Comparative advantage is an economic law referring to the ability of any given economic actor to produce goods and services at a lower opportunity cost than other economic actors. The law of comparative advantage is popularly attributed to English political economist David Ricardo and his book “Principles of Political Economy and Taxation” in 1817. One of the most important concepts in economic theory, comparative advantage lays out the case that all actors, at all times, can mutually benefit from cooperation and voluntary trade. It is also a foundational principle in the theory of international trade.
Comparative advantage is contrasted with absolute advantage. Absolute advantage refers to the ability to produce more or better goods and services than somebody else. Comparative advantage refers to the ability to produce goods and services at a lower opportunity cost, not necessarily at a greater volume.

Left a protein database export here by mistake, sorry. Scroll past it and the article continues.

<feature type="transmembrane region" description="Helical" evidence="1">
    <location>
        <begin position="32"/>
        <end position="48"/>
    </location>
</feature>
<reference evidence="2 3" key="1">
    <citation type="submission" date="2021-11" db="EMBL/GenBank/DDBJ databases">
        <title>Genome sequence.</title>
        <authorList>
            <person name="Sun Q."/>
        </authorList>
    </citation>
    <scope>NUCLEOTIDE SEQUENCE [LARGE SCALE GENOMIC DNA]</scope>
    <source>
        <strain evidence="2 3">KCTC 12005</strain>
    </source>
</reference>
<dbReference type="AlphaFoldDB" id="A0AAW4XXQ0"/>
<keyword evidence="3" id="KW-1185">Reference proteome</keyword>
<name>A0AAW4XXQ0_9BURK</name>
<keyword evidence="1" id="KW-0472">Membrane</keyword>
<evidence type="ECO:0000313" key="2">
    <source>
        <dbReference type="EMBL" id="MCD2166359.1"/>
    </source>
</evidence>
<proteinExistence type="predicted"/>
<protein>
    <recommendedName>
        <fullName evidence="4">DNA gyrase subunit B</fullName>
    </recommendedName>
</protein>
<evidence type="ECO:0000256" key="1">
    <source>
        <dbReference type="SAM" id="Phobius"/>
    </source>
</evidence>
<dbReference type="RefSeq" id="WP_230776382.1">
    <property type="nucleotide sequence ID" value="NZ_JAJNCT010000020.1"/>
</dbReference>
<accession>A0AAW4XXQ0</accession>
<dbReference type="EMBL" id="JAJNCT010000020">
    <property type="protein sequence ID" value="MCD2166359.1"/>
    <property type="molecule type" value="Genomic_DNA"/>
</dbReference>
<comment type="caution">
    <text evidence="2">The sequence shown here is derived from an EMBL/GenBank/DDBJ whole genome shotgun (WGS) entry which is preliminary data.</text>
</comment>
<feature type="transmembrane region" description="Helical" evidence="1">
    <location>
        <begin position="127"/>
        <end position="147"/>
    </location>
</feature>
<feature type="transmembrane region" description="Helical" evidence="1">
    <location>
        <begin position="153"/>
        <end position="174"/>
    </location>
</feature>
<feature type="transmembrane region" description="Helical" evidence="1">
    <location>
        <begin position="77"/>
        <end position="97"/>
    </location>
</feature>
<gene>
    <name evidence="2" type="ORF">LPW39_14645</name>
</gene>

EXAMPLE: To see the difference, consider an attorney and her secretary. The attorney is better at producing legal services than her secretary and is also a faster typist and organizer. In this case, the attorney has an absolute advantage in both the production of legal services and secretarial work. Nevertheless, they benefit from trade thanks to their comparative advantages and disadvantages. Suppose the attorney produces $175/hr in legal services and $25/hr in secretarial duties. The secretary can produce $0 in legal services and $20 in secretarial duties in an hour. Here, the role of opportunity cost is crucial. To produce $25 in income from secretarial work, the attorney must lose $175 in income by not practicing law. Her opportunity cost of secretarial work is very high. She is better off by producing an hour’s worth of legal services and hiring the secretary to type and organize. The secretary is much better off typing and organizing for the attorney; his opportunity cost of doing so is extremely low. It’s where his comparative advantage lies.